Mansfield Park Summary & Study Guide

This Study Guide consists of approximately 51 pages of chapter summaries, quotes, character analysis, themes, and more - everything you need to sharpen your knowledge of Mansfield Park.
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Mansfield Park Summary & Study Guide Description

Mansfield Park Summary & Study Guide includes comprehensive information and analysis to help you understand the book. This study guide contains the following sections:

This detailed literature summary also contains Topics for Discussion and a Free Quiz on Mansfield Park by Jane Austen.

Fanny Price is the eldest daughter in a large family of small means. When she is nine years old, she is sent to live with her wealthier relations in the country, the Bertram family and her Aunt Norris. Fanny is a very timid child and feels very inferior around her four cousins, Julia, Maria, Edmund, and Tom. Julia and Maria are just slightly older than Fanny, but they never include her or help her feel a part of the household. Tom is much older than Fanny and just tolerates her, but Edmund becomes Fanny's friend and benefactor, helping her with her education and making sure she is looked after when the rest of the family neglects her. Fanny stays in touch with her older brother William, but she hardly ever gets to see him.

Lady Bertram and Mrs. Norris come to depend on Fanny, but they usually treat her like a maidservant rather than a relative. As the children become young adults, they are introduced to another family on the property, the Crawfords. Mrs. Norris has helped arrange a match for Maria with a very wealthy, very ignorant man named Mr. Rushforth, and Maria enters into the engagement because she longs for his wealth. Henry Crawford is a charismatic young man, and Julia and Maria Bertram both fall in love with him. Fanny sees the impropriety of Maria and Henry's flirtations and is wary of the Crawfords.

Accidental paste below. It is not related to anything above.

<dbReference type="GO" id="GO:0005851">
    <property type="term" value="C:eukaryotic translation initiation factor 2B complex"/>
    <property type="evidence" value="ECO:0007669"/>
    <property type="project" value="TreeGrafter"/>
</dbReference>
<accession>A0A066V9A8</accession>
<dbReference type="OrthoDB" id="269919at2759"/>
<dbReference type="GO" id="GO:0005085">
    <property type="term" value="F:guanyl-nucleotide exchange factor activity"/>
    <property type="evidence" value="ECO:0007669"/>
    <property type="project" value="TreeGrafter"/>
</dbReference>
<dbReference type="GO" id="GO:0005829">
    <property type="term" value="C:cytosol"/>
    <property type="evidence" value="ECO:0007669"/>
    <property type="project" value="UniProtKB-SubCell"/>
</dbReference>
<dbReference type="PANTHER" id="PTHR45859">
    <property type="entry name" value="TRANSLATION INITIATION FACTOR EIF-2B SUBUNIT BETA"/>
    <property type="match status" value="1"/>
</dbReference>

Edmund falls in love with Henry's sister Mary, even though they don't have much in common. Edmund is determined to become a clergyman, and Mary is very ambitious and wishes that Edmund were to inherit Mansfield Park, but Edmund is the younger brother and will only inherit a living. During a bout of bad weather, Tom brings home a friend named Mr. Yates, and Mr. Yates proposes that the young people put on a play. They decide on a play called Lovers' Vows, and Maria and Henry Crawford form one of the couples in the pay while Mary and Edmund form the other. Fanny refuses to join the play because she knows her uncle, who is out of the country on business, would never approve of it.

Sir Thomas Bertram returns from his trip early, and the play is broken up. Soon thereafter, Maria marries Mr. Rushworth and Julia goes to stay with her sister and brother-in-law. Henry Crawford then decides to try and make Fanny fall in love with him, but in so doing, he falls in love with her. He proposes to her, and she refuses him, bringing the wrath of her uncle and aunts on her. They see Henry as a very advantageous match for a girl who has no money, for he is very well off, but Fanny understands his character and will not give in.

In an effort to get his niece to understand the folly of her ways, Sir Bertram sends Fanny to her native home in Portsmouth for several months. While she is there she misses the comforts and tranquility of Mansfield Park immensely, and she even begins to feel that she might be able to tolerate Mr. Crawford when he comes to her and treats her so kindly and gently. But then Mr. Crawford and Maria run away together, causing a scandal that is in all the newspapers. Mary Crawford's reaction to these events shows Edmund her true colors, and he is heartbroken, knowing he can never marry her now. Julia elopes to Scotland with Mr. Yates. Fanny and her younger sister Susan return to Mansfield Park. In the end, Fanny marries Edmund and Susan becomes Lady Bertram's companion. Maria and Mr. Crawford separate, and Mrs. Norris and Maria go to live in another country to escape the scorn.

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This section contains 628 words
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